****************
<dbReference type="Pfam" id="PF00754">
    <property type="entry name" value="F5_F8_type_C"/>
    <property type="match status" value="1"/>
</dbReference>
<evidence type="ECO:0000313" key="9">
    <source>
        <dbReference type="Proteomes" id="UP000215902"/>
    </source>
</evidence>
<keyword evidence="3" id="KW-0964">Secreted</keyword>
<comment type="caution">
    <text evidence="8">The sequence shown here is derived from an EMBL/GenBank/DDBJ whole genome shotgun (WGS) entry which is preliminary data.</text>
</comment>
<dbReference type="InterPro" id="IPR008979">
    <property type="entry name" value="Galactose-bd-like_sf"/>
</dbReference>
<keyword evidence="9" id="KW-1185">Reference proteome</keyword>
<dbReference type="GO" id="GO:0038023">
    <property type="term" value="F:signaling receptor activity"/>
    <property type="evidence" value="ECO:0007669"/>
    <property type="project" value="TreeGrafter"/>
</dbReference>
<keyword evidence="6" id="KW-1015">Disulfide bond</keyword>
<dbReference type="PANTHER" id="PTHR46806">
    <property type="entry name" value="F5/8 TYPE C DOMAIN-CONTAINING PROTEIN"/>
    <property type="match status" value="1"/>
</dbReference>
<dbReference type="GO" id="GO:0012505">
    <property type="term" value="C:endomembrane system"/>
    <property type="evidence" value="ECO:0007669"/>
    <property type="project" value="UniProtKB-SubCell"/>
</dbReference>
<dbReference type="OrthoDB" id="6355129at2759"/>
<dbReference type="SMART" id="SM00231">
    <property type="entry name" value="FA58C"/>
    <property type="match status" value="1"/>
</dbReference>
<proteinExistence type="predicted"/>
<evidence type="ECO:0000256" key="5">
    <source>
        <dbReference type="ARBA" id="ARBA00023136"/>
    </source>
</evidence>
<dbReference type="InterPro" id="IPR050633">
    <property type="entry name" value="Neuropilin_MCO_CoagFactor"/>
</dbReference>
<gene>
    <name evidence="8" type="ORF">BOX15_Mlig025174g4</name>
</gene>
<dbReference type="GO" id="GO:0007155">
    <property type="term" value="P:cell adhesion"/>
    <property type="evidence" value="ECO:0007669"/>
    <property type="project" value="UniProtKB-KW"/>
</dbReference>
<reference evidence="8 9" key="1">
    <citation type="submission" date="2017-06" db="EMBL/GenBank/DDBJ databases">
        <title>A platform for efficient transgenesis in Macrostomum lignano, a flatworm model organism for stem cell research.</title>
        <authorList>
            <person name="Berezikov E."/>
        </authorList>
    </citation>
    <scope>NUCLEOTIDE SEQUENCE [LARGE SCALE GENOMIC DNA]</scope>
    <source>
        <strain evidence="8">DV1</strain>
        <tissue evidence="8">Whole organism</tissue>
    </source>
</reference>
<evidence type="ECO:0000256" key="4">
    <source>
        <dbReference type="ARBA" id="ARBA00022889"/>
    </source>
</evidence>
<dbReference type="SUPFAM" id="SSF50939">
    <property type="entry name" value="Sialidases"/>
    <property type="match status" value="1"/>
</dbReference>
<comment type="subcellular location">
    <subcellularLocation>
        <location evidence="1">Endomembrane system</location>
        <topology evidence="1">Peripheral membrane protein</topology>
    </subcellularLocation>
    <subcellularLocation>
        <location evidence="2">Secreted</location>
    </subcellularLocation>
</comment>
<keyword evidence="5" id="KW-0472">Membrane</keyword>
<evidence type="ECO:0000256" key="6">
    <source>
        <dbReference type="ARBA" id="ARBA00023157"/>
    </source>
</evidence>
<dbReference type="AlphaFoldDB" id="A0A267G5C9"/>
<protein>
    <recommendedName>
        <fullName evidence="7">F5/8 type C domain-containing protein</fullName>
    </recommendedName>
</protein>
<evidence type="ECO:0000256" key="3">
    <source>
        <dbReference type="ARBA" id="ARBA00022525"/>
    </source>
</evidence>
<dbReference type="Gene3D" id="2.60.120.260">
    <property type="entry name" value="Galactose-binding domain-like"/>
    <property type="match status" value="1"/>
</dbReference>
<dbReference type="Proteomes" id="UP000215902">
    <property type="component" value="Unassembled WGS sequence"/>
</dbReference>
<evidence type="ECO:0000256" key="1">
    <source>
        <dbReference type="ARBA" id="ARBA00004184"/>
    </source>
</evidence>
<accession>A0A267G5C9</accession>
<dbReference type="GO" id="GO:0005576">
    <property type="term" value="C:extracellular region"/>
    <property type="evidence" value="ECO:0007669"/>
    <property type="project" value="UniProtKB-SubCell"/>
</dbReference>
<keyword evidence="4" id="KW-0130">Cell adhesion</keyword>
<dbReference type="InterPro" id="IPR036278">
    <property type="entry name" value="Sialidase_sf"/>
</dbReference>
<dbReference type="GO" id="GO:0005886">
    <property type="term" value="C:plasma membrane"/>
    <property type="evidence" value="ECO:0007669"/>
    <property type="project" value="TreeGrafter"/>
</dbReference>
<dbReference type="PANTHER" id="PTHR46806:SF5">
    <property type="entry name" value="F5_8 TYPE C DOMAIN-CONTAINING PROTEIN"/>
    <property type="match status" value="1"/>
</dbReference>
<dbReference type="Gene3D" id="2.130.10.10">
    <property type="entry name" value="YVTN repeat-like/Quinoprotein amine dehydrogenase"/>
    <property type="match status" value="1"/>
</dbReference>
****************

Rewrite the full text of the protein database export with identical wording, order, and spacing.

<dbReference type="Pfam" id="PF00754">
    <property type="entry name" value="F5_F8_type_C"/>
    <property type="match status" value="1"/>
</dbReference>
<evidence type="ECO:0000313" key="9">
    <source>
        <dbReference type="Proteomes" id="UP000215902"/>
    </source>
</evidence>
<keyword evidence="3" id="KW-0964">Secreted</keyword>
<comment type="caution">
    <text evidence="8">The sequence shown here is derived from an EMBL/GenBank/DDBJ whole genome shotgun (WGS) entry which is preliminary data.</text>
</comment>
<dbReference type="InterPro" id="IPR008979">
    <property type="entry name" value="Galactose-bd-like_sf"/>
</dbReference>
<keyword evidence="9" id="KW-1185">Reference proteome</keyword>
<dbReference type="GO" id="GO:0038023">
    <property type="term" value="F:signaling receptor activity"/>
    <property type="evidence" value="ECO:0007669"/>
    <property type="project" value="TreeGrafter"/>
</dbReference>
<keyword evidence="6" id="KW-1015">Disulfide bond</keyword>
<dbReference type="PANTHER" id="PTHR46806">
    <property type="entry name" value="F5/8 TYPE C DOMAIN-CONTAINING PROTEIN"/>
    <property type="match status" value="1"/>
</dbReference>
<dbReference type="GO" id="GO:0012505">
    <property type="term" value="C:endomembrane system"/>
    <property type="evidence" value="ECO:0007669"/>
    <property type="project" value="UniProtKB-SubCell"/>
</dbReference>
<dbReference type="OrthoDB" id="6355129at2759"/>
<dbReference type="SMART" id="SM00231">
    <property type="entry name" value="FA58C"/>
    <property type="match status" value="1"/>
</dbReference>
<proteinExistence type="predicted"/>
<evidence type="ECO:0000256" key="5">
    <source>
        <dbReference type="ARBA" id="ARBA00023136"/>
    </source>
</evidence>
<dbReference type="InterPro" id="IPR050633">
    <property type="entry name" value="Neuropilin_MCO_CoagFactor"/>
</dbReference>
<gene>
    <name evidence="8" type="ORF">BOX15_Mlig025174g4</name>
</gene>
<dbReference type="GO" id="GO:0007155">
    <property type="term" value="P:cell adhesion"/>
    <property type="evidence" value="ECO:0007669"/>
    <property type="project" value="UniProtKB-KW"/>
</dbReference>
<reference evidence="8 9" key="1">
    <citation type="submission" date="2017-06" db="EMBL/GenBank/DDBJ databases">
        <title>A platform for efficient transgenesis in Macrostomum lignano, a flatworm model organism for stem cell research.</title>
        <authorList>
            <person name="Berezikov E."/>
        </authorList>
    </citation>
    <scope>NUCLEOTIDE SEQUENCE [LARGE SCALE GENOMIC DNA]</scope>
    <source>
        <strain evidence="8">DV1</strain>
        <tissue evidence="8">Whole organism</tissue>
    </source>
</reference>
<evidence type="ECO:0000256" key="4">
    <source>
        <dbReference type="ARBA" id="ARBA00022889"/>
    </source>
</evidence>
<dbReference type="SUPFAM" id="SSF50939">
    <property type="entry name" value="Sialidases"/>
    <property type="match status" value="1"/>
</dbReference>
<comment type="subcellular location">
    <subcellularLocation>
        <location evidence="1">Endomembrane system</location>
        <topology evidence="1">Peripheral membrane protein</topology>
    </subcellularLocation>
    <subcellularLocation>
        <location evidence="2">Secreted</location>
    </subcellularLocation>
</comment>
<keyword evidence="5" id="KW-0472">Membrane</keyword>
<evidence type="ECO:0000256" key="6">
    <source>
        <dbReference type="ARBA" id="ARBA00023157"/>
    </source>
</evidence>
<dbReference type="AlphaFoldDB" id="A0A267G5C9"/>
<protein>
    <recommendedName>
        <fullName evidence="7">F5/8 type C domain-containing protein</fullName>
    </recommendedName>
</protein>
<evidence type="ECO:0000256" key="3">
    <source>
        <dbReference type="ARBA" id="ARBA00022525"/>
    </source>
</evidence>
<dbReference type="Gene3D" id="2.60.120.260">
    <property type="entry name" value="Galactose-binding domain-like"/>
    <property type="match status" value="1"/>
</dbReference>
<dbReference type="Proteomes" id="UP000215902">
    <property type="component" value="Unassembled WGS sequence"/>
</dbReference>
<evidence type="ECO:0000256" key="1">
    <source>
        <dbReference type="ARBA" id="ARBA00004184"/>
    </source>
</evidence>
<accession>A0A267G5C9</accession>
<dbReference type="GO" id="GO:0005576">
    <property type="term" value="C:extracellular region"/>
    <property type="evidence" value="ECO:0007669"/>
    <property type="project" value="UniProtKB-SubCell"/>
</dbReference>
<keyword evidence="4" id="KW-0130">Cell adhesion</keyword>
<dbReference type="InterPro" id="IPR036278">
    <property type="entry name" value="Sialidase_sf"/>
</dbReference>
<dbReference type="GO" id="GO:0005886">
    <property type="term" value="C:plasma membrane"/>
    <property type="evidence" value="ECO:0007669"/>
    <property type="project" value="TreeGrafter"/>
</dbReference>
<dbReference type="PANTHER" id="PTHR46806:SF5">
    <property type="entry name" value="F5_8 TYPE C DOMAIN-CONTAINING PROTEIN"/>
    <property type="match status" value="1"/>
</dbReference>
<dbReference type="Gene3D" id="2.130.10.10">
    <property type="entry name" value="YVTN repeat-like/Quinoprotein amine dehydrogenase"/>
    <property type="match status" value="1"/>
</dbReference>